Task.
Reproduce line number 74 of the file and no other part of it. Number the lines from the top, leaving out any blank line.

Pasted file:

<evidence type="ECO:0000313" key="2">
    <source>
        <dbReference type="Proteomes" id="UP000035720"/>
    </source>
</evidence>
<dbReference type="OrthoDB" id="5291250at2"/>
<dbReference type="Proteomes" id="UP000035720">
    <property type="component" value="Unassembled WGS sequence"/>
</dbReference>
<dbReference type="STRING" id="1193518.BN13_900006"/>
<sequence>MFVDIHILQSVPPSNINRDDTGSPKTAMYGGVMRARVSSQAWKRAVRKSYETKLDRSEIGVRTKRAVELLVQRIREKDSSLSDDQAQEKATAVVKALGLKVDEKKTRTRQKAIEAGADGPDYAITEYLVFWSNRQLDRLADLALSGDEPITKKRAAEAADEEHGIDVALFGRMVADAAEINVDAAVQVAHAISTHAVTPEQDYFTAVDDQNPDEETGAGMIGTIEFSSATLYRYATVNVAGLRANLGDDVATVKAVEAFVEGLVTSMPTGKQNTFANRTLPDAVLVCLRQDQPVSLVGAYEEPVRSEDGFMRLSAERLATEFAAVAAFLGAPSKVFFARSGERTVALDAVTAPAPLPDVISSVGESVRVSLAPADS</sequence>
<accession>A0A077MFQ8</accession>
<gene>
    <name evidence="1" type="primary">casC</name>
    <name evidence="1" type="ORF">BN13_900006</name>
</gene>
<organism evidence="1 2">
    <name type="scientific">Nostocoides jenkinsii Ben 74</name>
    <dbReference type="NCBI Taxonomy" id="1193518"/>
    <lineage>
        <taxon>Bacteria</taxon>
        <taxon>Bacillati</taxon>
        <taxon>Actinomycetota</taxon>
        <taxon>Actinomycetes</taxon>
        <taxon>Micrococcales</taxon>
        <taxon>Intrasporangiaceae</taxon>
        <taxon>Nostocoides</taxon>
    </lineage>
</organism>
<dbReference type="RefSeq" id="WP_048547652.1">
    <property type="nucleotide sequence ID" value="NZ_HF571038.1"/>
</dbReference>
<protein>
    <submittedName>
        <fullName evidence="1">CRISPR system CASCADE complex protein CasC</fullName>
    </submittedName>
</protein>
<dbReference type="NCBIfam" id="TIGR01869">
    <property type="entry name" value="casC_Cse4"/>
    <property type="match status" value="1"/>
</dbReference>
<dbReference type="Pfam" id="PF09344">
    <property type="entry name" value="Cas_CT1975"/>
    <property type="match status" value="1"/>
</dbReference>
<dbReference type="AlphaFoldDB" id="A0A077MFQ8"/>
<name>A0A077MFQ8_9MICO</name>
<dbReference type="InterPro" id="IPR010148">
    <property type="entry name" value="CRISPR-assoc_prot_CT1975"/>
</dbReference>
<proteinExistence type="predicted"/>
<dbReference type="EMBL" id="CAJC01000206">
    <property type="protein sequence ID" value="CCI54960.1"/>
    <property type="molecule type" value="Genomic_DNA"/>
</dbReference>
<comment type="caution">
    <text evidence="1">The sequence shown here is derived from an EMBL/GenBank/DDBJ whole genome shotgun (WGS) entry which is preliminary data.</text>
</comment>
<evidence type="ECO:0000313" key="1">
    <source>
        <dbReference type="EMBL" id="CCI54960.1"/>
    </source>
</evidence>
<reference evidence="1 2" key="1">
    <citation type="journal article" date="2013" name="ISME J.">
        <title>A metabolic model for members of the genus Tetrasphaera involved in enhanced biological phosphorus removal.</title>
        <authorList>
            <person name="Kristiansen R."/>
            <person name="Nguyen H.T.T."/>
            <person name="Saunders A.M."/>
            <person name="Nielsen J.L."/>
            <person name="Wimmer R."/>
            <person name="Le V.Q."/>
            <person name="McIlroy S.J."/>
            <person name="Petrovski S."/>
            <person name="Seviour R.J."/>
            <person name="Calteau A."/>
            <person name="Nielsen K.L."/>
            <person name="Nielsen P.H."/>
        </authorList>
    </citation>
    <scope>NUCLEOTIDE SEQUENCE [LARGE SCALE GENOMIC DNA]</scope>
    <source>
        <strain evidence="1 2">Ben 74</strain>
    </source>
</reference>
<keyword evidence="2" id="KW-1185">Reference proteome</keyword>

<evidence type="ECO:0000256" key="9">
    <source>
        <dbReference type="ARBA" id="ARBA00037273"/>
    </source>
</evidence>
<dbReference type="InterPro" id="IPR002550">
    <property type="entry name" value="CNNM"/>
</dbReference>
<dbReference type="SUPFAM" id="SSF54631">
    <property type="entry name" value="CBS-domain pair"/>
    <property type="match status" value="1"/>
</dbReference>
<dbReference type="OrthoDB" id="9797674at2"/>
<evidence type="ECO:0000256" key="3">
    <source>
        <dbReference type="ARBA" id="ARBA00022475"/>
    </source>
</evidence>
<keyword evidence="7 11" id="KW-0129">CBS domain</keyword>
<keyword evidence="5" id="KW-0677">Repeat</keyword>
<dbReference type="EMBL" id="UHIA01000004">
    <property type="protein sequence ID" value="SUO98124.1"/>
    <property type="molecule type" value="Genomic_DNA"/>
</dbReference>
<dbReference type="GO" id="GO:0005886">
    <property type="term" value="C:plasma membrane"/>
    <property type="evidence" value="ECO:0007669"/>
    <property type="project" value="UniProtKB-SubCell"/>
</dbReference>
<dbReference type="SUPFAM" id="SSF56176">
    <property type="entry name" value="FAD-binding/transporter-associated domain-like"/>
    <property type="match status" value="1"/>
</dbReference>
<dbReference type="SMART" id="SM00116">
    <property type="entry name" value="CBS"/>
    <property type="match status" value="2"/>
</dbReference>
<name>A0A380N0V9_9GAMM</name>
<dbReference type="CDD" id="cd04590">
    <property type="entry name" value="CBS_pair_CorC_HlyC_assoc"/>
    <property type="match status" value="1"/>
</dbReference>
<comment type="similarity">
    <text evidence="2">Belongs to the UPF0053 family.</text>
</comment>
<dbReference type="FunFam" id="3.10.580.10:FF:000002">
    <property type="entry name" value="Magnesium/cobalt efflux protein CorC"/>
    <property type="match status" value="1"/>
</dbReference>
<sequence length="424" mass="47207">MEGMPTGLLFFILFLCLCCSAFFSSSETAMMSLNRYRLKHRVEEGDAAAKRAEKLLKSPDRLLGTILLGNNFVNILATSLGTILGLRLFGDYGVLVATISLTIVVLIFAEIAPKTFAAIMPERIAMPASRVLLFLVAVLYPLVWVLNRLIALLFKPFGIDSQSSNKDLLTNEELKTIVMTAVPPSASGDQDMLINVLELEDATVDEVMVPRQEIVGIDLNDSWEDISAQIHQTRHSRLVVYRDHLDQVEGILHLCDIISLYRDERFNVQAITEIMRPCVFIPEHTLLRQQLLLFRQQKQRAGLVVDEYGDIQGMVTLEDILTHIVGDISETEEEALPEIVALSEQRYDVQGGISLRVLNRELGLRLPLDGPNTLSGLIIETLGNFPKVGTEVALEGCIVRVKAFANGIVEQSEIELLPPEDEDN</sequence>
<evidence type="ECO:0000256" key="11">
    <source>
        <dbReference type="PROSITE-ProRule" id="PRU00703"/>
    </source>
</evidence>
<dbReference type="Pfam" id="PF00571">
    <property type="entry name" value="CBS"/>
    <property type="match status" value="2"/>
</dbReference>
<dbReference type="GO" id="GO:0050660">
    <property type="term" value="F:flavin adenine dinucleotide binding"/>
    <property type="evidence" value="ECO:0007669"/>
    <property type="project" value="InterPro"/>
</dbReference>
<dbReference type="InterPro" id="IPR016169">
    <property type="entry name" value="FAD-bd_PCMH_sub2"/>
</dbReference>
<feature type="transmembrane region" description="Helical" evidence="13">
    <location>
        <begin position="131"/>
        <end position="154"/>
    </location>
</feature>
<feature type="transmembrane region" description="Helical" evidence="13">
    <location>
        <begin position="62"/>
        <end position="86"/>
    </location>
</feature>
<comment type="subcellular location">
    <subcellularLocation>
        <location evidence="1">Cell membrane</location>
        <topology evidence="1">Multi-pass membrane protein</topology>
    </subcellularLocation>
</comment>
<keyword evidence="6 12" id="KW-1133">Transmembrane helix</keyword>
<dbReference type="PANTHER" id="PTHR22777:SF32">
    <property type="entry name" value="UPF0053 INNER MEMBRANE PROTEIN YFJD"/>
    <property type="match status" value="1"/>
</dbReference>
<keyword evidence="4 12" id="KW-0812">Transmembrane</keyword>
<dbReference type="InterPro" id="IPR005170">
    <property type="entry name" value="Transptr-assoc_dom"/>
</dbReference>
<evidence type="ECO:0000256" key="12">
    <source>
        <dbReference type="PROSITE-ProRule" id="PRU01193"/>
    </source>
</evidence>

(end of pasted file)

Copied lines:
            <person name="McIlroy S.J."/>